The unusual has become the usual for the Kansas State football program for the last six months. Much like life outside the Vanier Family Football Complex, there’s no manual the coaching staff can turn to for advice during a pandemic. For now, players and coaches are adapting as best they can.

Head coach Chris Klieman ran down a list of changes he’s had to institute as the team tries to cope with playing a season without a proven vaccine for the coronavirus in place.

The Wildcats once ate together, watched tape and then went through a series of meetings. All of that is split now: half go to breakfast, half go to film study. Instead of one special teams meeting, there are now two, featuring an “older guy” and “younger guy” partition, Klieman said. In the team theater, white tape is affixed to the chairs players are permitted to sit in, limiting capacity to 55 players at a time. In a fourth-floor room, the Wildcats have another grouping of 30 to 40 players. Position meetings take place all over Vanier’s larger spaces, no longer using the smaller rooms they once preferred.

“We’ve used the West Stadium Club. We’ve used our academic resource center. We’ve used everything to spread the guys out,” Klieman said. “Although they have masks on during the meetings, we keep them socially distanced.”

Similar adjustments have been made since K-State started preseason camp and began practicing at Bill Snyder Family Stadium again.

“We’re using the visitors’ locker room as well as the home locker room, so not everybody is together,” Klieman said. “Unless we use Bramlage (Coliseum), we don’t have team meetings. We’ve only had a couple team meetings. When we lift, we lift in groups of four as opposed to just offense and defense. It’s four groups to lift in. There’s nothing that’s been normal about this camp, and the guys just have to overcome the adversity.”

The coronavirus-induced modifications seemingly never end.

Meals are strictly monitored. In the past, players could serve themselves at a buffet; now, someone serves them while the player makes sure his face is covered. Players once could sit wherever they wanted. That’s a relic of pre-pandemic times, too.

“You go sit with your position (group),” Klieman said. “(Guys might think), ‘Well maybe I want to go sit with a quarterback. I’m an offensive lineman.’ Well, you can’t do that. You have to sit just with the O-linemen. They get tired of each other probably, but we’re trying to do all those things to mitigate the spread and mitigate the virus. So guys are probably getting used to it. It doesn’t make it easy, it’s just kind of our new normal.”

And it will be the “new normal” for the foreseeable future.

Practice normal — somewhat

The closest thing to a sense of normalcy players and coaches have is when they hit the practice field. It’s still 11-on-11. Football drills in 2020 are the same as football drills in 2019. Klieman and his staff brought their double-rep system with them from North Dakota State; that means they already split the team in half.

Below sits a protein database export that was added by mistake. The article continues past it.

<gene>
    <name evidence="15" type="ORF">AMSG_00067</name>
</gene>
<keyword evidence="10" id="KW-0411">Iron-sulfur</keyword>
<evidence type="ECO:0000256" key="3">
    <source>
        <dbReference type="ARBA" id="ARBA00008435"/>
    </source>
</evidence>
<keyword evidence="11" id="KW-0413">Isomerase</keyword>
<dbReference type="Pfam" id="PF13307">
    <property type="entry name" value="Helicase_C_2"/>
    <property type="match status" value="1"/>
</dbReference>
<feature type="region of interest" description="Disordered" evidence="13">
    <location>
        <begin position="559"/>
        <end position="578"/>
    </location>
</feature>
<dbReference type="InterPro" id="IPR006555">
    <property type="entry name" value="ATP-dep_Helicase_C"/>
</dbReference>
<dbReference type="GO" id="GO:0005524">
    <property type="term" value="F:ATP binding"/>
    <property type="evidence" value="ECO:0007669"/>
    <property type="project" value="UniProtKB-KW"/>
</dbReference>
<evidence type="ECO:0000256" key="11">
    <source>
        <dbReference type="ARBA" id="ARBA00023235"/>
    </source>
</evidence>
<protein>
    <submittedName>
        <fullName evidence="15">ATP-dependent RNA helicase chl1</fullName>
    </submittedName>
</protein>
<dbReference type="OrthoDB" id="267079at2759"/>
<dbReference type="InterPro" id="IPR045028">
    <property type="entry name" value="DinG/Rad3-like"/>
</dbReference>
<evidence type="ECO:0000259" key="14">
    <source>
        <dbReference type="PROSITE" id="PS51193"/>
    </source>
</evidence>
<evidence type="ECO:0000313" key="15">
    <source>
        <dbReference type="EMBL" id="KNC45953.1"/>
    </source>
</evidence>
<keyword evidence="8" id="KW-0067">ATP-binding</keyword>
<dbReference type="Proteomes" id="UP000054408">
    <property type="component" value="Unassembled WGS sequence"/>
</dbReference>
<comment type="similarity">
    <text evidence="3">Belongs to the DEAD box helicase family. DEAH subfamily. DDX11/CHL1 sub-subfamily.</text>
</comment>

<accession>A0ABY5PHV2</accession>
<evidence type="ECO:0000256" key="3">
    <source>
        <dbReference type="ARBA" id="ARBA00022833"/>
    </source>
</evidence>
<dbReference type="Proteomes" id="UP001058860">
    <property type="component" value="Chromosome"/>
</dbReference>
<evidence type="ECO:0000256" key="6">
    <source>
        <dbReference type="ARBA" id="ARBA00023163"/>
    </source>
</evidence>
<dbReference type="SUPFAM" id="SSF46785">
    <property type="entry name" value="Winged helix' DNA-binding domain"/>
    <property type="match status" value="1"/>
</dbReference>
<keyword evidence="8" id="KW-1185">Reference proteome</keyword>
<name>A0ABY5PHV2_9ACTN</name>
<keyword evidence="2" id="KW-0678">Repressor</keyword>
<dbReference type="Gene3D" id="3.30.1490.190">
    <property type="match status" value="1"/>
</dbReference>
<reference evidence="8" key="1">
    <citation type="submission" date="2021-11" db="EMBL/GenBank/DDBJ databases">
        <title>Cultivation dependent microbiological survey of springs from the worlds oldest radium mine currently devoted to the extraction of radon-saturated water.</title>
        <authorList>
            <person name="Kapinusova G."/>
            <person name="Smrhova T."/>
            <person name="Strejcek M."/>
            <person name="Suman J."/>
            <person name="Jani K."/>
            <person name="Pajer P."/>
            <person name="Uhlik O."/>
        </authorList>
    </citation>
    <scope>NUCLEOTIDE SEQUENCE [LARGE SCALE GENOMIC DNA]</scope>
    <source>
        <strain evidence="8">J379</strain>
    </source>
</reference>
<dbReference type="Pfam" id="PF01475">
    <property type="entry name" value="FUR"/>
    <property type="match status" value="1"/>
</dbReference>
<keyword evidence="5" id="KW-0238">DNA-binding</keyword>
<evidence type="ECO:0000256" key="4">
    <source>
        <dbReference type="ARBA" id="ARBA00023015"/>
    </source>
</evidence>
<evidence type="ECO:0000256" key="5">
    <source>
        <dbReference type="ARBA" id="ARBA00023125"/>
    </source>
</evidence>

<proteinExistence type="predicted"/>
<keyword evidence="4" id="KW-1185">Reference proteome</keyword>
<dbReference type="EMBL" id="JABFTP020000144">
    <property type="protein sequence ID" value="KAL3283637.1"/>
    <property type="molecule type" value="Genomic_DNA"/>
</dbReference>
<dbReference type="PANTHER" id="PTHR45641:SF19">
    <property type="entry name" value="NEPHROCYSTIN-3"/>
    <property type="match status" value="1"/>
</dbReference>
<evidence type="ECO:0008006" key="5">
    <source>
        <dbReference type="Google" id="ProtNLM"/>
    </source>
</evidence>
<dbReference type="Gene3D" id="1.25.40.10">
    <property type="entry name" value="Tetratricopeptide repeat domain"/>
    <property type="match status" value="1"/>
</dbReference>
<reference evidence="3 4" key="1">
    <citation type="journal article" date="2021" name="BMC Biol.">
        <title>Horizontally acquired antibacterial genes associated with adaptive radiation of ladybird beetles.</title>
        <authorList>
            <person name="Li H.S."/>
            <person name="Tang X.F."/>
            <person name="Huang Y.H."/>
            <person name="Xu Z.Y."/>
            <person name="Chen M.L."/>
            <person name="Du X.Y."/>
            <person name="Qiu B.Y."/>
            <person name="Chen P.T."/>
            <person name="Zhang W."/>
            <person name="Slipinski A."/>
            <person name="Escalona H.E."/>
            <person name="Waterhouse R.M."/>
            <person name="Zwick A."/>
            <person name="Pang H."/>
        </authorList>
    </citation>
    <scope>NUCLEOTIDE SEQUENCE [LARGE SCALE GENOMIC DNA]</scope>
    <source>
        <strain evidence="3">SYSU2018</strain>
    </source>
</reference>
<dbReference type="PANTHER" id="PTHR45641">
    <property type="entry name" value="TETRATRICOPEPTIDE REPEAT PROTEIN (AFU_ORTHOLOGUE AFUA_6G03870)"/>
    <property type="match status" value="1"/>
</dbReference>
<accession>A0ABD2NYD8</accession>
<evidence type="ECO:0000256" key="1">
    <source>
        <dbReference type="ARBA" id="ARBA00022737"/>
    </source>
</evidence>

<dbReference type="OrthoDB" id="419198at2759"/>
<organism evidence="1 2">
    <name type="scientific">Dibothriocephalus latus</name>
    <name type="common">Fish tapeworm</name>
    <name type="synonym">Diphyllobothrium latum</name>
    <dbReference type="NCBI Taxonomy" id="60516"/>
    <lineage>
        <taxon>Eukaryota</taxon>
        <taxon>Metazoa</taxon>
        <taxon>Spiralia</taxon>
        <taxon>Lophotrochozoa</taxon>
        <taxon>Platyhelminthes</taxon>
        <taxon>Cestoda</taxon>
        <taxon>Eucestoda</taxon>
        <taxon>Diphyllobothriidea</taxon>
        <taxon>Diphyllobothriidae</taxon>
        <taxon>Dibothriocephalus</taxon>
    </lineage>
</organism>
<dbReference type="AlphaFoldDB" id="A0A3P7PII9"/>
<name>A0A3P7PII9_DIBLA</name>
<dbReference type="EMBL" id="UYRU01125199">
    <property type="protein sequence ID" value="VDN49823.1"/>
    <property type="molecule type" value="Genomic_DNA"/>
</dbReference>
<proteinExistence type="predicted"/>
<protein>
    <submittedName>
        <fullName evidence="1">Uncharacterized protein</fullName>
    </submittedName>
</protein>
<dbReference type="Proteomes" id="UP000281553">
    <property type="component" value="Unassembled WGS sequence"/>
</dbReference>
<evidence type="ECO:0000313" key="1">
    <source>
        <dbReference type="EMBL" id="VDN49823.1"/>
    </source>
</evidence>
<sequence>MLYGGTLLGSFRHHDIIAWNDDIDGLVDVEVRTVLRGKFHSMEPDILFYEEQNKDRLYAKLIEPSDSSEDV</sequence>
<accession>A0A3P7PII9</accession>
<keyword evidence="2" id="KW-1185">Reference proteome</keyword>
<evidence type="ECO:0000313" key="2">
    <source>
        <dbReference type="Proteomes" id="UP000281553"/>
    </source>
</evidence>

“So there’s plenty of space because we’ve been on the grass all the time,” Klieman said. “It’s been really, really good. And so we’ve been able to do everything that we had done in the previous year.”

While the structure is the same, nothing else is. Under the guidance of director of sports medicine Matt Thomason and head football equipment manager Al Cerbe, the Wildcats constantly are implementing ways of trying to avoid spreading COVID-19.

(It’s things like), ‘How do you cover your mouth, cover your nose and still be able to be effective as a football player and breathe?’” Klieman said. “We’re continuing to try different masks. We’re continuing to try different face guards. These gaiters that they pull up, the guys have liked. Then they come off the sideline and take their helmet off, get their drink, walk away if you’ve really got to get your breath (and) get away from people, and then when you’re back with your coach, pull your gaiter up and have the conversation.”

It isn’t without issue, however.

“The challenging thing for us as coaches is they can’t see your mouth moving,” Klieman said. “They can’t see your face very much. They can listen to you, but sometimes they don’t understand with your facial expressions if you’re kidding on something or if you’re being serious. But we’ve done a real good job managing it.”

Skylar Thompson agreed, saying “the practice aspect isn’t as different” as the other changes K-State has instituted. Thompson, the Wildcats’ starting quarterback, said he feels the biggest hindrance is something more intangible.

“What makes it hard is I feel like leadership and being a great teammate is a contact sport, a contact thing,” he said. “Loving up on your guys and being a leader, like man, you’ve got to love up on your teammates, and that involves contact, like dapping each other up or hugging each other after a touchdown or getting in each other’s face and celebrating. That stuff is part of the game and stuff that I do all the time, and the biggest difference for me (now is) having to think, ‘Oh, I can’t do that’ beforehand or trying to be aware of those types of things.”

Thompson let his mind wander, pondering how he would enjoy celebrating with center Noah Johnson after a big play.